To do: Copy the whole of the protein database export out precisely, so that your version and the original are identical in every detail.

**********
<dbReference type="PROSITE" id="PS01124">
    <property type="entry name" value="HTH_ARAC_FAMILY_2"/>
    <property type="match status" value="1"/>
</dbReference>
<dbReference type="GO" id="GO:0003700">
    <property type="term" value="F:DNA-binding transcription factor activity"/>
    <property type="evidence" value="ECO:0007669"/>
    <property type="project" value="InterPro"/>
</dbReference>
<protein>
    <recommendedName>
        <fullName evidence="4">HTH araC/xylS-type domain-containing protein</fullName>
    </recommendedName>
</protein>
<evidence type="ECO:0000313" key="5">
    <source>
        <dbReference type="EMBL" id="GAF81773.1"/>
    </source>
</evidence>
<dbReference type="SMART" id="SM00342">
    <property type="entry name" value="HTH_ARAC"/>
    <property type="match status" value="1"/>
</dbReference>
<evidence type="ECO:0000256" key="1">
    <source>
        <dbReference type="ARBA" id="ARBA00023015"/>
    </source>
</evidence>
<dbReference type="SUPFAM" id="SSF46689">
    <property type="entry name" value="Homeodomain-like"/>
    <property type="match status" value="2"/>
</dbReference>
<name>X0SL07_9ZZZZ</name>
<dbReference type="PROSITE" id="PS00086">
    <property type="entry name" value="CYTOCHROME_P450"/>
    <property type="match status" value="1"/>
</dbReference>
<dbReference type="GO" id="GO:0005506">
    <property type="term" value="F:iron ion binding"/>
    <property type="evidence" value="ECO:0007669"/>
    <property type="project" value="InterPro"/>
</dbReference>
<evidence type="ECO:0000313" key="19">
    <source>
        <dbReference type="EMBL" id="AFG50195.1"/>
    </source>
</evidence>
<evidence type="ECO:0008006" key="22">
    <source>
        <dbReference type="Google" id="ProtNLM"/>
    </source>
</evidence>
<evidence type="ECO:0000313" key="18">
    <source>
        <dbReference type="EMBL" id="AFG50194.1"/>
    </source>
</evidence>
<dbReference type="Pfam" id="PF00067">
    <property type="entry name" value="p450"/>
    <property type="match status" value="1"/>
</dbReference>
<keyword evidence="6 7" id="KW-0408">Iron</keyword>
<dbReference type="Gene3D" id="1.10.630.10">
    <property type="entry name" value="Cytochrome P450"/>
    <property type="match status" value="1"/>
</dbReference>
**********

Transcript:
<dbReference type="PROSITE" id="PS01124">
    <property type="entry name" value="HTH_ARAC_FAMILY_2"/>
    <property type="match status" value="1"/>
</dbReference>
<dbReference type="GO" id="GO:0003700">
    <property type="term" value="F:DNA-binding transcription factor activity"/>
    <property type="evidence" value="ECO:0007669"/>
    <property type="project" value="InterPro"/>
</dbReference>
<protein>
    <recommendedName>
        <fullName evidence="4">HTH araC/xylS-type domain-containing protein</fullName>
    </recommendedName>
</protein>
<evidence type="ECO:0000313" key="5">
    <source>
        <dbReference type="EMBL" id="GAF81773.1"/>
    </source>
</evidence>
<dbReference type="SMART" id="SM00342">
    <property type="entry name" value="HTH_ARAC"/>
    <property type="match status" value="1"/>
</dbReference>
<evidence type="ECO:0000256" key="1">
    <source>
        <dbReference type="ARBA" id="ARBA00023015"/>
    </source>
</evidence>
<dbReference type="SUPFAM" id="SSF46689">
    <property type="entry name" value="Homeodomain-like"/>
    <property type="match status" value="2"/>
</dbReference>
<name>X0SL07_9ZZZZ</name>
<dbReference type="PROSITE" id="PS00086">
    <property type="entry name" value="CYTOCHROME_P450"/>
    <property type="match status" value="1"/>
</dbReference>
<dbReference type="GO" id="GO:0005506">
    <property type="term" value="F:iron ion binding"/>
    <property type="evidence" value="ECO:0007669"/>
    <property type="project" value="InterPro"/>
</dbReference>
<evidence type="ECO:0000313" key="19">
    <source>
        <dbReference type="EMBL" id="AFG50195.1"/>
    </source>
</evidence>
<evidence type="ECO:0008006" key="22">
    <source>
        <dbReference type="Google" id="ProtNLM"/>
    </source>
</evidence>
<evidence type="ECO:0000313" key="18">
    <source>
        <dbReference type="EMBL" id="AFG50194.1"/>
    </source>
</evidence>
<dbReference type="Pfam" id="PF00067">
    <property type="entry name" value="p450"/>
    <property type="match status" value="1"/>
</dbReference>
<keyword evidence="6 7" id="KW-0408">Iron</keyword>
<dbReference type="Gene3D" id="1.10.630.10">
    <property type="entry name" value="Cytochrome P450"/>
    <property type="match status" value="1"/>
</dbReference>